Stockyard and Port operation

Cape Preston is where Sino Iron’s magnetite concentrate is exported to its customers in Asia. It’s a shallow port with 12 outer anchorages and five inner anchorages, which necessitate that cargo being transhipped to Cape and Mini Cape vessels. The port uses a combination of methods to tranship cargo onto Ocean Going Vessels (OGVs) to a point where the port on a regular basis loads up to 100 thousand tonnes per day onto OGVs.   

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Transhipping, exporting

Port Preston is the Pilbara’s first greenfield port to be built in more than 40 years - unlike traditional iron ore ports which require deep water channels to accommodate the massive tidal movements of the region, we use a transhipment method. A first in Western Australia, transhipment sees the product first loaded onto barges or a TSV at the loading berth along the breakwater. The barges are then towed offshore where a Transhipper reclaims product from the barges and loads product onto larger OGVs. The TSVs are purpose built self-propelled vessels which use a gravity reclaiming system and a single point loading system to load the OGVs.

Stacking, ready for transport

The concentrate is stockpiled using two mobile rail-mounted stackers, each with a capacity of 4,000 tonnes per hour. The stockyard is made up of eight stockpiles with a combined capacity of up to 1.2 million tonnes per year.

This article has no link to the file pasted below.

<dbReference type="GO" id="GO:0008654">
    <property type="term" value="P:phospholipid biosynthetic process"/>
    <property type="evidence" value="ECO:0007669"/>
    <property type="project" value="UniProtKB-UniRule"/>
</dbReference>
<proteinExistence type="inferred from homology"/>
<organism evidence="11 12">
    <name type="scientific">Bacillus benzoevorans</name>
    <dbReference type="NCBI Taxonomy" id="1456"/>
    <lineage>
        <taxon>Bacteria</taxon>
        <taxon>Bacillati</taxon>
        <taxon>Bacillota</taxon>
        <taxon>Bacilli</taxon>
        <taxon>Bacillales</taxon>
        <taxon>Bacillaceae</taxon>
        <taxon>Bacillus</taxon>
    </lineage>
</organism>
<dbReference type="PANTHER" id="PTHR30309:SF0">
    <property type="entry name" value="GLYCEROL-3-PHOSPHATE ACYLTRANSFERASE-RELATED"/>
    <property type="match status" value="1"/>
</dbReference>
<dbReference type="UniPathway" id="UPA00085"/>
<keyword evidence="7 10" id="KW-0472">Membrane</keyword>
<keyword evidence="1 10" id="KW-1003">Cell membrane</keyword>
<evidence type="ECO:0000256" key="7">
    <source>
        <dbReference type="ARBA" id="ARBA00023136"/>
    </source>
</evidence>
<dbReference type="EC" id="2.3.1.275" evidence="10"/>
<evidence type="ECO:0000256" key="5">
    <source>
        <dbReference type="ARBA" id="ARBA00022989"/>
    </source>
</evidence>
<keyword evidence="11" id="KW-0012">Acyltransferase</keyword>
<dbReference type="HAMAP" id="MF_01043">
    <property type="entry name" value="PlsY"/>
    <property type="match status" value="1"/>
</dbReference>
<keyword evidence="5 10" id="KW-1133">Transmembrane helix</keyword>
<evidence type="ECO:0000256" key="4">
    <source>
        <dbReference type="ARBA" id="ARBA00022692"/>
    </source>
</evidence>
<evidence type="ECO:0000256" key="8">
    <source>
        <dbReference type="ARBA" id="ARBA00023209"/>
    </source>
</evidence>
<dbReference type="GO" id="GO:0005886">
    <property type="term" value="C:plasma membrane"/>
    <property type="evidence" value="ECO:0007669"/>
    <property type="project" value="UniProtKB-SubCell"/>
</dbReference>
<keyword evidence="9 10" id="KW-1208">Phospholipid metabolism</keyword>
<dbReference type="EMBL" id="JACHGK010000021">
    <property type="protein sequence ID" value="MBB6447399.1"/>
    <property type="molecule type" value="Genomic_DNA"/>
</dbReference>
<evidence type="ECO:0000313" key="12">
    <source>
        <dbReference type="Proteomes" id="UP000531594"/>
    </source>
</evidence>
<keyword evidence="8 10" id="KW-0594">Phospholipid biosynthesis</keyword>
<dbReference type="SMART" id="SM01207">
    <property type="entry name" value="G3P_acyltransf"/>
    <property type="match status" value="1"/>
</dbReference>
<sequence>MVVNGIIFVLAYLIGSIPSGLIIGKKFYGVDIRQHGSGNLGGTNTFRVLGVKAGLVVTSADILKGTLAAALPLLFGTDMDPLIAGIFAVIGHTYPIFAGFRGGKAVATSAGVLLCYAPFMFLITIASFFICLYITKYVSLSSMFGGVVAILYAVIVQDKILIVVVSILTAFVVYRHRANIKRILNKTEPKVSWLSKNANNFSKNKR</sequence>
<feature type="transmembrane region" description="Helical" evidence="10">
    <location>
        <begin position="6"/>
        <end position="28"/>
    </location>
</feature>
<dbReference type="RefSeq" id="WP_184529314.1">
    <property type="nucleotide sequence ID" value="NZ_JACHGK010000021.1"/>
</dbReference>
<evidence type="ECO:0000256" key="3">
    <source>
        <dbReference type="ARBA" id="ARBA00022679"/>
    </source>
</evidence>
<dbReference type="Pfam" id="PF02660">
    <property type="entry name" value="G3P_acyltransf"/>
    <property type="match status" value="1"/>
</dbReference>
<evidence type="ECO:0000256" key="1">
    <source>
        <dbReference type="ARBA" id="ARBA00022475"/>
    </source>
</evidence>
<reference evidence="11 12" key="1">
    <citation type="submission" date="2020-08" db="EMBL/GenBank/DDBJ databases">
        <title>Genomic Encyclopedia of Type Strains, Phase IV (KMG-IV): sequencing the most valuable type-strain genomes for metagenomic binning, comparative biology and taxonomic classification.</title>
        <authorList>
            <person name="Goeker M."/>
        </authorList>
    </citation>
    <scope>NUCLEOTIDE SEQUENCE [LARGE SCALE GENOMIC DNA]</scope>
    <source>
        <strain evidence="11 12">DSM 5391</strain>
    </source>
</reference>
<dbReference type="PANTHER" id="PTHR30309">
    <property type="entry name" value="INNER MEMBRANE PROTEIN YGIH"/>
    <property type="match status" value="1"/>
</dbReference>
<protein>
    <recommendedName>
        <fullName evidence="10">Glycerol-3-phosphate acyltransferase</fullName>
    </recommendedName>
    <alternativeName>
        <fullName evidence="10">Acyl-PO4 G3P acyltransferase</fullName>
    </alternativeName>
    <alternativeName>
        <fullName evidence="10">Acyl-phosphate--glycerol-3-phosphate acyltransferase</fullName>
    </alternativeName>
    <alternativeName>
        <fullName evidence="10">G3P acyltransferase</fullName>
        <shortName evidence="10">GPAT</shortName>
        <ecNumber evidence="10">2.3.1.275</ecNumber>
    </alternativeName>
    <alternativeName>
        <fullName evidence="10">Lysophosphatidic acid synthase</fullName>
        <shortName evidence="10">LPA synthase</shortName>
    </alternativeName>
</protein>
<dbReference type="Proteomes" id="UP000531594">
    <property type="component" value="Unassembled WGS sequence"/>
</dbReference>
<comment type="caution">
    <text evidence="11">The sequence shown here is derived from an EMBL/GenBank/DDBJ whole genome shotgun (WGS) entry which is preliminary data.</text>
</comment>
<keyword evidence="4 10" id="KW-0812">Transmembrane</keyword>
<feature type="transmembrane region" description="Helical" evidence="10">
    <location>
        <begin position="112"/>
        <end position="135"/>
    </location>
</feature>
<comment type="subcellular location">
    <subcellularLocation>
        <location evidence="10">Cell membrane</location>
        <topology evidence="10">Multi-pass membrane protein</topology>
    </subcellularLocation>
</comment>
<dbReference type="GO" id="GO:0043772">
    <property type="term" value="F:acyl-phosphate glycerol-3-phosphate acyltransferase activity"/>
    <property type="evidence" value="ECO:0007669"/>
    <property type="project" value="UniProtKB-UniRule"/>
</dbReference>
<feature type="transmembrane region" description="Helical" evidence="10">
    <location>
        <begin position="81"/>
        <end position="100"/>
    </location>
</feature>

The product is then reclaimed with automated rail-mounted reclaimers which are capable of reclaiming concentrate at a rate of 7,000-8,000 tonnes per hour. It’s then transported via a 4.4km conveyor system to the barge loading berth from where the cargo is loaded onto Transhipment Shuttle Self-unloading Vessel (TSV) or barges.
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Facts and figures

  • The stockyard is approximately 1.1km long and 250m wide.
  • The two stackers each have a capacity of 4,000 tonnes of concentrate per hour. 
  • The reclaimer has a nominal concentrate reclaim rate of 8,100 tonnes per hour and a peak claim rate of 10,500 tonnes per hour. 
  • The breakwater itself is 3.1km long.
  • Approximately 10,500 Core-Loc units are individually placed around the breakwater, which is designed to be able to refract the wave energy generated by a one in 100-year cyclone event.
  • Four barges are used, with carrying capacity ranging from 12,000 to 14,000 tonnes each. 
  • Four tugs are used, with bollard pull of 72 tonnes each. 
  • The transhipper and TSV have a concentrate outload capacity of 3,000 to 3,800 tonnes per hour each. 
  • 12 CITIC purpose-built vessels, with a capacity of 115,000 tonnes each, transport the concentrate to China.
     

Careers

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Project Milestones

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